Thursday, August 18, 2022
NewsSkye gamekeeper says island damaged by tourism more in past two years...

Skye gamekeeper says island damaged by tourism more in past two years than previous 50

TOURISM has caused more damage on Skye in the past two years than in the previous half century, according to one of the island’s longest-serving gamekeepers.

Shocking pictures taken by Scott MacKenzie show heavily-eroded roadside verges, vehicles stuck in mud, and internet cables exposed by heavy traffic. He also took video showing mud flying as a vehicle stuck in a traffic jam further churned up the roadside.

Mr MacKenzie, head gamekeeper at the 23,000-acre Fearann Eilean Iarmain estate, says the landscape is now “beyond recognition”.

The land management expert, with 25 years’ experience on Skye, says poor management of tourism on the island is to blame with too many people descending on a handful of visitor hotspots.

Skye’s population of 10,000 swells more than sixfold during the summer months. Last week Police Scotland urged visitors not to arrive on the island without prebooked accommodation.

Mr MacKenzie, stressing he is not speaking on behalf of the estate, was so perturbed by the impact of tourism he took pictures of damage in one of the island’s most-visited areas, Fairy Glen or Na Cnocan.

He said: “Na Cnocan has been damaged through erosion from foot traffic and verges damaged by the high volume of traffic more in the last two years than in the last 50 years.

“The heavy foot traffic brought in by tour operators has eroded the landscape beyond local recognition.”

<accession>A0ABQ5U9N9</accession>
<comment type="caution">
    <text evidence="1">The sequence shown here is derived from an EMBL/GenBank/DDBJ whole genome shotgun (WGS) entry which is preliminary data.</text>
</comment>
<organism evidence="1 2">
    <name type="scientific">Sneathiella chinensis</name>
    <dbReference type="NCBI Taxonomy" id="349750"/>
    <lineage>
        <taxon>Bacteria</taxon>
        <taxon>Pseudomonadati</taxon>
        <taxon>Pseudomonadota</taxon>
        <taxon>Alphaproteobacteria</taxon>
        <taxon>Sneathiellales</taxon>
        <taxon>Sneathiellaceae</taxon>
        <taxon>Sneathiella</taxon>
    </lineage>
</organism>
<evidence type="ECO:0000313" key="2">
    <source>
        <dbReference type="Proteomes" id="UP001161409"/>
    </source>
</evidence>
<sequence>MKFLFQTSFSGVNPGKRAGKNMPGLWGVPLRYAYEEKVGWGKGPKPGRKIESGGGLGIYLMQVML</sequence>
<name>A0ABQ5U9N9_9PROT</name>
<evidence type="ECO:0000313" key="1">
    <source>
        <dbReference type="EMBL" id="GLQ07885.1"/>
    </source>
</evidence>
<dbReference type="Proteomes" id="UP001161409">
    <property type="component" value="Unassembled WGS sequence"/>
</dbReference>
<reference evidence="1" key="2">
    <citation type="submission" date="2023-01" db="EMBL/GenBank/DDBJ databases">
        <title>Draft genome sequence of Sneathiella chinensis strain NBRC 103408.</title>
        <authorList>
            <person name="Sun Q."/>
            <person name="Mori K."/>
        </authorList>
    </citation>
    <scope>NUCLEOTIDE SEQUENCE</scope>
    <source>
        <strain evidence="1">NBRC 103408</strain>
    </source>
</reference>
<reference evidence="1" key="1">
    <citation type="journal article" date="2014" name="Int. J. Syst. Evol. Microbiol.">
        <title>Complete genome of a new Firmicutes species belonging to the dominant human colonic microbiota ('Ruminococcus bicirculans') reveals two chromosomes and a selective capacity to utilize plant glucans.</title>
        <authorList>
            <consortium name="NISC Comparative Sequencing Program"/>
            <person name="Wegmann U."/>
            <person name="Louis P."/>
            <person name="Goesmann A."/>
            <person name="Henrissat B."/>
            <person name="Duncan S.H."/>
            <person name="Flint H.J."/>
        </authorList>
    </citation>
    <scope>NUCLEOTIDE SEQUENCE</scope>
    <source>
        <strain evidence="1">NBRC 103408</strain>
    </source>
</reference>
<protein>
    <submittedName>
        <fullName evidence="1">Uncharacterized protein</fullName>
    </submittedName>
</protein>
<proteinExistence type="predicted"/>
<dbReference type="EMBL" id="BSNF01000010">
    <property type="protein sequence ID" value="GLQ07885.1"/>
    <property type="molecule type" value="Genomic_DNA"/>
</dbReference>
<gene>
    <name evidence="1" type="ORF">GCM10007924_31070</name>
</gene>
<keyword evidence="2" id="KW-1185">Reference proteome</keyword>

“Oue daily lives are now impacted on by the increased tourism to the area, the road is in a poor state and the verges are almost non-existent because of careless driving and poor parking.

“If an ambulance or fire engine where needing to get down this road they would struggle.”

He added: “These hills make up a number of crofts and a common grazing, the impact on those trying to make a living from there traditional way of live is becoming increasingly hard.”

Mr MacKenzie says visitors need to be “educated” so that their presence causes minimal damage and disruption.

He said: “If an area looks busy, try not to add to it.

“Tourism based businesses also have an obligation to put the correct message out to there potential customers – their role is key in good management,” he added.

“We are continually told that Skye must not stand still, it must move forward we must embrace tourism!

“This is what we all want, but laws and regulation should also change and move with the times to run along side of it.”

Professional photographer and Skye local, Gordon Willoughby, has released images showing shocking levels of tourist-related littering on the island. He blames internet tourism guides for accelerating the problem.

“Skye has been a tourist destination for decades and always gives a warm friendly welcome to our visitors,” said Gordon.

“In the past our visitors would explore all of the Island and find their own special places.

“Now Trip Advisor and other internet guides rate places and give top 10 lists causing all the visitors to go to the top rated three or four places on the island.

“This is causing massive strain on these particular sites, creating unprecedented erosion both to the landscape and the verges.

“In the case of the Fairy Glen there are no parking places, so the visitors park on people’s drives, in passing places and on the verges. ”

He added: “Tour companies have exacerbated the situation, doubling the amount of footfall with day trippers to the top three or four destinations and leaving little for the islands economy but doubling the erosion.”

Skye’s popularity has soared even further after it was used as the location for music videos by Kanye West and Harry Styles, and blockbuster films including The BFG and Prometheus.

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